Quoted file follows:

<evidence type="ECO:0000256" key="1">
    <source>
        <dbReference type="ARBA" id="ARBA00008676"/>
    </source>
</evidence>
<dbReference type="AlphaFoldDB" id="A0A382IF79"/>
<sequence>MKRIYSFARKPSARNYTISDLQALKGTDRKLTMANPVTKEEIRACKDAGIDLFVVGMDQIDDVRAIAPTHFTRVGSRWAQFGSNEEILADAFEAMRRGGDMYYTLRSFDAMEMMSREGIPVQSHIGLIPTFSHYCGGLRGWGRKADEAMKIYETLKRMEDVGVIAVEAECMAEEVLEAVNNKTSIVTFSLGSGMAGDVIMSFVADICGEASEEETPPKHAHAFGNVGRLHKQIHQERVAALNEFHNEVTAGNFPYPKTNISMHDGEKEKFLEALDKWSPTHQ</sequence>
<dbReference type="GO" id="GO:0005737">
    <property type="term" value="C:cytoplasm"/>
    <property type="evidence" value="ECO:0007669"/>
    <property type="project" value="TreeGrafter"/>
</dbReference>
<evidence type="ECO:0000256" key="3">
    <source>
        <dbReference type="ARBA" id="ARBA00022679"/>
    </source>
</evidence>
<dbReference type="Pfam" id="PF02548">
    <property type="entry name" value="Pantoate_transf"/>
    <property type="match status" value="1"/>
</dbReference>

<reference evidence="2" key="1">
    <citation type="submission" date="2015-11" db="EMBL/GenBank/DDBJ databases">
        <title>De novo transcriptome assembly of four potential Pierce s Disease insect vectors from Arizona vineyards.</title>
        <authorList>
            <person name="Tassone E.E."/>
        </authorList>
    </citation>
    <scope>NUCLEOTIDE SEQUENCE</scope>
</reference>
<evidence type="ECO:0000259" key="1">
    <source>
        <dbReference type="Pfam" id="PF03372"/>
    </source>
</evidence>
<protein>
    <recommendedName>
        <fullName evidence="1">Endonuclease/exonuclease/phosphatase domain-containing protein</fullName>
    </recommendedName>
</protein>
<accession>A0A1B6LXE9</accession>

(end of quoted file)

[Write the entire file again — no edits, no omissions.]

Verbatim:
<evidence type="ECO:0000256" key="1">
    <source>
        <dbReference type="ARBA" id="ARBA00008676"/>
    </source>
</evidence>
<dbReference type="AlphaFoldDB" id="A0A382IF79"/>
<sequence>MKRIYSFARKPSARNYTISDLQALKGTDRKLTMANPVTKEEIRACKDAGIDLFVVGMDQIDDVRAIAPTHFTRVGSRWAQFGSNEEILADAFEAMRRGGDMYYTLRSFDAMEMMSREGIPVQSHIGLIPTFSHYCGGLRGWGRKADEAMKIYETLKRMEDVGVIAVEAECMAEEVLEAVNNKTSIVTFSLGSGMAGDVIMSFVADICGEASEEETPPKHAHAFGNVGRLHKQIHQERVAALNEFHNEVTAGNFPYPKTNISMHDGEKEKFLEALDKWSPTHQ</sequence>
<dbReference type="GO" id="GO:0005737">
    <property type="term" value="C:cytoplasm"/>
    <property type="evidence" value="ECO:0007669"/>
    <property type="project" value="TreeGrafter"/>
</dbReference>
<evidence type="ECO:0000256" key="3">
    <source>
        <dbReference type="ARBA" id="ARBA00022679"/>
    </source>
</evidence>
<dbReference type="Pfam" id="PF02548">
    <property type="entry name" value="Pantoate_transf"/>
    <property type="match status" value="1"/>
</dbReference>

<reference evidence="2" key="1">
    <citation type="submission" date="2015-11" db="EMBL/GenBank/DDBJ databases">
        <title>De novo transcriptome assembly of four potential Pierce s Disease insect vectors from Arizona vineyards.</title>
        <authorList>
            <person name="Tassone E.E."/>
        </authorList>
    </citation>
    <scope>NUCLEOTIDE SEQUENCE</scope>
</reference>
<evidence type="ECO:0000259" key="1">
    <source>
        <dbReference type="Pfam" id="PF03372"/>
    </source>
</evidence>
<protein>
    <recommendedName>
        <fullName evidence="1">Endonuclease/exonuclease/phosphatase domain-containing protein</fullName>
    </recommendedName>
</protein>
<accession>A0A1B6LXE9</accession>